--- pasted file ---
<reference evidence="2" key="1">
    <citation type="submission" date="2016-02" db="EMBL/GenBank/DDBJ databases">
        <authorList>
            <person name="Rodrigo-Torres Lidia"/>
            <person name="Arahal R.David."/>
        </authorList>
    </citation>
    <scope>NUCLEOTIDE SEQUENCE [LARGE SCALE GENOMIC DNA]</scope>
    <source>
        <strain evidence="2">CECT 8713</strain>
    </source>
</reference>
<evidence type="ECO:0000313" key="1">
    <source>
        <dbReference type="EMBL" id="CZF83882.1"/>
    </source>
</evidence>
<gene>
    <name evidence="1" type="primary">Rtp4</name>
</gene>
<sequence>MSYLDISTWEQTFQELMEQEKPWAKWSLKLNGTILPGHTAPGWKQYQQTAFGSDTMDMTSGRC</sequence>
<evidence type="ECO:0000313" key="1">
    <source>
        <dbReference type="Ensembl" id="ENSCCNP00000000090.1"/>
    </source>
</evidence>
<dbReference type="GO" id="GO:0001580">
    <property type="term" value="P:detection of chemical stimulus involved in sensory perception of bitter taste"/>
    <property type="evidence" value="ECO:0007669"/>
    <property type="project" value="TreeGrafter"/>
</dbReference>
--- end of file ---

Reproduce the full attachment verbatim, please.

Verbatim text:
<reference evidence="2" key="1">
    <citation type="submission" date="2016-02" db="EMBL/GenBank/DDBJ databases">
        <authorList>
            <person name="Rodrigo-Torres Lidia"/>
            <person name="Arahal R.David."/>
        </authorList>
    </citation>
    <scope>NUCLEOTIDE SEQUENCE [LARGE SCALE GENOMIC DNA]</scope>
    <source>
        <strain evidence="2">CECT 8713</strain>
    </source>
</reference>
<evidence type="ECO:0000313" key="1">
    <source>
        <dbReference type="EMBL" id="CZF83882.1"/>
    </source>
</evidence>
<gene>
    <name evidence="1" type="primary">Rtp4</name>
</gene>
<sequence>MSYLDISTWEQTFQELMEQEKPWAKWSLKLNGTILPGHTAPGWKQYQQTAFGSDTMDMTSGRC</sequence>
<evidence type="ECO:0000313" key="1">
    <source>
        <dbReference type="Ensembl" id="ENSCCNP00000000090.1"/>
    </source>
</evidence>
<dbReference type="GO" id="GO:0001580">
    <property type="term" value="P:detection of chemical stimulus involved in sensory perception of bitter taste"/>
    <property type="evidence" value="ECO:0007669"/>
    <property type="project" value="TreeGrafter"/>
</dbReference>